Rosencrantz and Guildenstern Are Dead

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Themes and Colors
Death Theme Icon
Individual Identity Theme Icon
Free Will Theme Icon
The World's Absurdity Theme Icon
The Theater Theme Icon
LitCharts assigns a color and icon to each theme in Rosencrantz and Guildenstern Are Dead, which you can use to track the themes throughout the work.
Free Will Theme Icon

As the play questions the reality of individual identity, it likewise questions free will. What is it? What is choice? What is action or progress? Can one trust all the trappings and signs of existence if one knows that they'll soon be extinguished? As the play proceeds, individual decisions and actions seem more and more inconsequential, nearly equivalent to apathy and passivity. Hamlet is, famously, a play whose crisis swirls within the vortex of Hamlet's passivity. Yet this play reveals that Hamlet's passivity is in fact everyone's. Every individual might as well be motionless, might as well fail to act, since his or her every effort is overridden by a more powerful motion: the trajectory of life towards death. Guildenstern describes this trajectory in terms of being on a boat: "We can move, of course, change direction, rattle about, but our movement is contained within a larger one that carries us along as inexorably as the wind and current…"

Indeed, Rosencrantz and Guildenstern bustle about on stage but ultimately effect nothing, their attempts at action all thwarted by the plot structure of the original Hamlet, whose inexorable progression is analogous to the inexorable motion of life towards death. (Indeed, the exchange of the letter ordering Hamlet's death for the letter ordering Rosencrantz and Guildenstern's is in fact a plot twist in the original Hamlet.) Rosencrantz and Guildenstern try futilely to intercept Hamlet on stage and end up going along with anything the prince and/or Claudius proposes. As in Hamlet, they agree to reason with Hamlet, sail to England, are executed, etc. Even that seemingly spontaneous pirate attack is just playing out a reference already written into Hamlet.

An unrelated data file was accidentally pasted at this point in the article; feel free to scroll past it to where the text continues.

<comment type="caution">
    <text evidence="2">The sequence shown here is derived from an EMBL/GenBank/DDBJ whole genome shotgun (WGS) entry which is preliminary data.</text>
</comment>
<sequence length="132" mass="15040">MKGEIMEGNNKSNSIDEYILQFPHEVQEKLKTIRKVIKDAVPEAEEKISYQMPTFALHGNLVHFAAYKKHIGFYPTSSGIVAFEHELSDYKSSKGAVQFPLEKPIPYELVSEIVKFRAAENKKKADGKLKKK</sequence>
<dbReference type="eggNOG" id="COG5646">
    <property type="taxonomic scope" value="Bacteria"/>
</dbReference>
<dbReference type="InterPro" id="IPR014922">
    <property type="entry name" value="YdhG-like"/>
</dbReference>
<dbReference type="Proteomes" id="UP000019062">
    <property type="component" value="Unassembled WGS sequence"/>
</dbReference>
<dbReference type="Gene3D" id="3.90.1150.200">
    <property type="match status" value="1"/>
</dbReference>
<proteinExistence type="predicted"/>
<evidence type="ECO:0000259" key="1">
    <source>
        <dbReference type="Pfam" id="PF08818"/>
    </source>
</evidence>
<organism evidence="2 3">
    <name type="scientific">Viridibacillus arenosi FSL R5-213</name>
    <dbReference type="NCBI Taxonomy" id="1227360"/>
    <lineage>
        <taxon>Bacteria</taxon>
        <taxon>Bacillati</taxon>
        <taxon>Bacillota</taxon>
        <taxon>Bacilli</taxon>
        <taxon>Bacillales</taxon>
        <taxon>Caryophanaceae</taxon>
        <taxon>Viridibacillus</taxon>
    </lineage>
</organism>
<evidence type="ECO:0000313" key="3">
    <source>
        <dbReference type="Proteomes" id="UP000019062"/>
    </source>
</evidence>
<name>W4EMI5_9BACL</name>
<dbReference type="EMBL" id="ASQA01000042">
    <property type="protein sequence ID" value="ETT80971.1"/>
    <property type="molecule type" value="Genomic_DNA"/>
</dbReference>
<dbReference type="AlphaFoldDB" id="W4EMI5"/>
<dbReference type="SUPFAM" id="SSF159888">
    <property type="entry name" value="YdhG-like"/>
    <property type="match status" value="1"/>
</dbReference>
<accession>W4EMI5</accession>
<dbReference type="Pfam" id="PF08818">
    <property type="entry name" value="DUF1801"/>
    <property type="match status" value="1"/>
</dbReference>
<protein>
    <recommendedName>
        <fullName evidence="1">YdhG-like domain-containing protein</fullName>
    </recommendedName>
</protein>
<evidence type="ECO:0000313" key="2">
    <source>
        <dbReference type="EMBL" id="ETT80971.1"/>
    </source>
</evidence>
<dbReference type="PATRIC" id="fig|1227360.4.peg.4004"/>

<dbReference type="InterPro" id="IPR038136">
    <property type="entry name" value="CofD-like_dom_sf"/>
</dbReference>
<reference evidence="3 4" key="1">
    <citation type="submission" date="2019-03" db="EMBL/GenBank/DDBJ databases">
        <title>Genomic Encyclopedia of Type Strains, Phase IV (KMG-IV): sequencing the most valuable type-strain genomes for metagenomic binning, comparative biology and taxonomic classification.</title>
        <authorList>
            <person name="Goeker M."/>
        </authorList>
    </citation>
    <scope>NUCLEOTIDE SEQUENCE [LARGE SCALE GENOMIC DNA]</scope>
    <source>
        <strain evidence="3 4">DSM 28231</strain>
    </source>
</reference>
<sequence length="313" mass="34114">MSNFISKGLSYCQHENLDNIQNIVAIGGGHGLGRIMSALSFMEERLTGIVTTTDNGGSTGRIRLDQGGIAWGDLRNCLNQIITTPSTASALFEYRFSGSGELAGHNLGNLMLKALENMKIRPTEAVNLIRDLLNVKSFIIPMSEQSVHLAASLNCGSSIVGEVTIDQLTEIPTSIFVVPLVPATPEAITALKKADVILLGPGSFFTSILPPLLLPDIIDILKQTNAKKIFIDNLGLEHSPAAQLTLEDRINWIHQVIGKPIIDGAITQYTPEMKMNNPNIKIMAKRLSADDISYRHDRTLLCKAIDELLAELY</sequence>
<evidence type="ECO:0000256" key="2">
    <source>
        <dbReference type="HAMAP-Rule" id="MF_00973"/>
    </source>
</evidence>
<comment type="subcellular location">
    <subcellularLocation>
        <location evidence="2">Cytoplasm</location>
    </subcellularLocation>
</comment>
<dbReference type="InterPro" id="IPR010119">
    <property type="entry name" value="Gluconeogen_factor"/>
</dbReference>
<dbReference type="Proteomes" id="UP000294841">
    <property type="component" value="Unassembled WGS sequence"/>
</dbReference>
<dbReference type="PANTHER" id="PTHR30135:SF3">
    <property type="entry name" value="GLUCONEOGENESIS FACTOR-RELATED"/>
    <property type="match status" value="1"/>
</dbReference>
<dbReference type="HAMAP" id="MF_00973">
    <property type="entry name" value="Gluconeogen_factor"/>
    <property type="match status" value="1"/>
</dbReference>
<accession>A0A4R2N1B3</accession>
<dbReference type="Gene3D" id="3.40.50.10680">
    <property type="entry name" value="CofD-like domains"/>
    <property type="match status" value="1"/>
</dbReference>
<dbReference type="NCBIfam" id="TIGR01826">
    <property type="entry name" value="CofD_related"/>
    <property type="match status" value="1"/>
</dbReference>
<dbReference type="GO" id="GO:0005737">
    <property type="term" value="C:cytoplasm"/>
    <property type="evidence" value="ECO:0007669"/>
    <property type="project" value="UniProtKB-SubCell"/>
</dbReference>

Yet while human will may be powerless against mortality, it can still act meaningfully within the realm of interpersonal relationship and human emotion. Helpless as they are, humans can still choose to be kind to others and to honor friendship and, in so doing, instill their lives with some meaning. Thus, Guildenstern's tenderness towards Alfred and his comforting of Rosencrantz stand out as affecting moments of warmth within the play. Conversely, Rosencrantz and Guildenstern's passivity after discovering Hamlet's death-sentence stands out as one of the play's most horrifying instances. Though any action may have been futile, Rosencrantz and Guildenstern's choice to not even try to act to save him bespeaks a level of disregard for human life on par with death's itself.

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Free Will ThemeTracker

The ThemeTracker below shows where, and to what degree, the theme of Free Will appears in each act of Rosencrantz and Guildenstern Are Dead. Click or tap on any chapter to read its Summary & Analysis.
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Free Will Quotes in Rosencrantz and Guildenstern Are Dead

Below you will find the important quotes in Rosencrantz and Guildenstern Are Dead related to the theme of Free Will.
Act 1 Quotes

We have no control. Tonight we play to the court. Or the night after. Or to the tavern. Or not.

Related Characters: The Player (speaker)
Page Number: 25
Explanation and Analysis:

Rosencrantz and Guildenstern have just met the Tragedians, who arrive on stage with a cart full of props. The Player, their spokesperson, first offers them a private performance, making various ribald suggestions, and then he exchanges a few gloomy words with Guildenstern. 

Here, we encounter one of Stoppard's many meta-theatrical flourishes: while the Tragedians are the actors in the play's universe, everyone on stage is an actor in the audience's universe. Stoppard asks us some difficult questions in this section: is the stage all that different from our daily reality? Do we all progress along paths without any agency, just as actors follow their scripts? The Player's repeated and fragmented use of "or" brings to mind the very monotony of a world without free will: each person's path is fixed yet unknown to him. And we see this combination of monotony and confusion throughout the work; characters react to events with an unruffled calm and yet never fully understand the plot's trajectory.